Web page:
The Business OF Politics

The Washington Post reported that Ted Cruz raised $10 million in the second quarter and a total of $14.2 million since announcing his candidacy. In addition, his super PACs have raised an additional $37 million. That’s a lot of money (and he’s not done yet) for someone who has about zero chance of gaining the GOP Presidential nomination.

So $25.2 million that Cruz directly controls and another $37 million “uncoordinated” (my foot it is uncoordinated) is over $60 million to flow through a lot of hands. Hmmm.

Could a creative person divert 10-20% through selective business entities that provide services to the candidate? Or even better, what if these campaign funds purchased services from a business that in turn purchased services from etc until the money made it to Cruz or a family member?

Hold on, I am not accusing Ted Cruz of any illegalities, I am simply asking what if?

Most likely, only the crassest and least sophisticated politician directly syphons off money from their super PACs or direct campaign funds. The experienced politicians, I would prefer to think, would instead steer the money towards purchasing necessary services from those who would later throw business, influence, or favors back to the candidate (who presumably would be back in civilian life). Hmmm.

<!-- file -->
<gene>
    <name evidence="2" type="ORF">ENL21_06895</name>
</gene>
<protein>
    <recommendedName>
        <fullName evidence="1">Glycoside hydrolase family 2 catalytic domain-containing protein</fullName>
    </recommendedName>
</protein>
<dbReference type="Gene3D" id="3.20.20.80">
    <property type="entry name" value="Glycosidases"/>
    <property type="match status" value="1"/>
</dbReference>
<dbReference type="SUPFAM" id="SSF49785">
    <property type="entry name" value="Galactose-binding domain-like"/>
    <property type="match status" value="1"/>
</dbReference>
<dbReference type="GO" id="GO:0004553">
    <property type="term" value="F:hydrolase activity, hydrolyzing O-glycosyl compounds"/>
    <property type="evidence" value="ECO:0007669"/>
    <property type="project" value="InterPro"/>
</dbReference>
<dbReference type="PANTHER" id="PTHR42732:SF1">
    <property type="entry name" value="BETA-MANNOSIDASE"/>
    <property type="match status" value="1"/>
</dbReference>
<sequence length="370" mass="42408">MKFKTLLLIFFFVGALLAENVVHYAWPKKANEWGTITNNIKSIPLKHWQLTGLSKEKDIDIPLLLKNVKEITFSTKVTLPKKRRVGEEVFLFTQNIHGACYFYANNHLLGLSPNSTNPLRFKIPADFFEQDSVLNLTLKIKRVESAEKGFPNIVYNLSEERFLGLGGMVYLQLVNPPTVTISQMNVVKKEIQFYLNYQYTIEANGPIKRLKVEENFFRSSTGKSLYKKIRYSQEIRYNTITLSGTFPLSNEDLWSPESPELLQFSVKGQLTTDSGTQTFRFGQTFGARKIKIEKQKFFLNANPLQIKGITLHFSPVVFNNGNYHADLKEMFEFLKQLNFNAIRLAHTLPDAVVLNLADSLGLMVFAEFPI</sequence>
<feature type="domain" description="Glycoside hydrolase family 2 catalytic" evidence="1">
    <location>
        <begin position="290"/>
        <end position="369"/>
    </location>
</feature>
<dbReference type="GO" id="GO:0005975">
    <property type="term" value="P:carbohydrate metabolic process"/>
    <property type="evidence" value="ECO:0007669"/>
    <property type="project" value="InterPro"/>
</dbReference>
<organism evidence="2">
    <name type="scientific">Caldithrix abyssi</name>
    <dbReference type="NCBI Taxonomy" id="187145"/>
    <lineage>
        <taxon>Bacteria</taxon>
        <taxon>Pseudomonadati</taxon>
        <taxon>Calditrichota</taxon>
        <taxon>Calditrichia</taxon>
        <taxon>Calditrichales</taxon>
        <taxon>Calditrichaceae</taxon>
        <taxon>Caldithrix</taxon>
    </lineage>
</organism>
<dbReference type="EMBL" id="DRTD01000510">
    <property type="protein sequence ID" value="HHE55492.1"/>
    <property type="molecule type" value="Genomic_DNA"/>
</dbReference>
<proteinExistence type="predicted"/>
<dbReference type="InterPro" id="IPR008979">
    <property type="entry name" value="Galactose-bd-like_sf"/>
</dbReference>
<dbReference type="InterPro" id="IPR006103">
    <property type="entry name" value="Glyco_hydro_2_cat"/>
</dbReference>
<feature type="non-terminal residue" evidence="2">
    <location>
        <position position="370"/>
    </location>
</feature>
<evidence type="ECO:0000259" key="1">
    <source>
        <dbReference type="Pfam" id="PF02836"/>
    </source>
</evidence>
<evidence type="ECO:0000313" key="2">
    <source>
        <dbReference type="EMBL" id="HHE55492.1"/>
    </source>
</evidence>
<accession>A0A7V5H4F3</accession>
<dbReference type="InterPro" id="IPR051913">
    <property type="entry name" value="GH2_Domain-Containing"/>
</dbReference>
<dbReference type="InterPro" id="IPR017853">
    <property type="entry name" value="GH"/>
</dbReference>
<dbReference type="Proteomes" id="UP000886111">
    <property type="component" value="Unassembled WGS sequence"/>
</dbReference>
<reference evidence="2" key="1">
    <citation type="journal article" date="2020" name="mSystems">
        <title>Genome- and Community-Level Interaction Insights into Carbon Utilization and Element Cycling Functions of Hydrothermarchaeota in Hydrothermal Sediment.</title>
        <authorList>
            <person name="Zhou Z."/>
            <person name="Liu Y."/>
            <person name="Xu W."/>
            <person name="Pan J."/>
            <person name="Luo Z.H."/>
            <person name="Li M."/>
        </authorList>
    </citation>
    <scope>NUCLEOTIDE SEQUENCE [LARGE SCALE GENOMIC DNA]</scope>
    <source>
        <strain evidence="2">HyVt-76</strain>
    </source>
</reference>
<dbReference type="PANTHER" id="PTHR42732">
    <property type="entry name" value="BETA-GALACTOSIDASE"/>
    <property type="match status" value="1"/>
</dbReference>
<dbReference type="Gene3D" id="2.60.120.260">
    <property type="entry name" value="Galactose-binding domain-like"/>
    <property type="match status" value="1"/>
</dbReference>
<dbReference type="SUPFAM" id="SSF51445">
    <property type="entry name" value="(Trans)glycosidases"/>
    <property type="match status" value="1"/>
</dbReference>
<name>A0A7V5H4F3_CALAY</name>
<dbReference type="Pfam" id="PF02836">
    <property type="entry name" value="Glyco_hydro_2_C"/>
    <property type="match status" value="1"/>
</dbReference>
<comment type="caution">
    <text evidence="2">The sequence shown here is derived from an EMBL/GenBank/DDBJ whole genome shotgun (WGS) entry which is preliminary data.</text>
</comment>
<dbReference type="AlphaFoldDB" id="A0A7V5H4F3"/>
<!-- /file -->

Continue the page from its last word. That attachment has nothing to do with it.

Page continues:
With 16 GOP and 5 Democrat candidates, it is not hard to imagine a cottage industry flourishing around Presidential, Congressional, and Governor races. Billions will be thrown at the 2016 Presidential race alone. And among friends what’s a few hundred million?

One must wonder why the Supreme Court chose to throw out campaign donation limits? Was it a clever plot to trap unsuspecting and greedy politicians? Or, was it a conspiracy of sorts to throw temporary advantage to conservatives who were suspected of having more money to distort public opinions? Hmmm.

Think about it.  Free speech being equated to corporations and unlimited spending seems far removed from the average voter. How could “Joe Average” compete with the Koch Brothers in mounting a civil debate over public policy? Hmmm.

It almost seems that candidates garnering some of the political donations for themselves is the lesser of the real problems created by Citizens United.

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Explore posts in the same categories: 2008 Election, 2106 Presidential election, campaign financing, Citizens United, congress, Democratic Party, GOP, Koch Brothers, Politics, Republican Party, Ted Cruz

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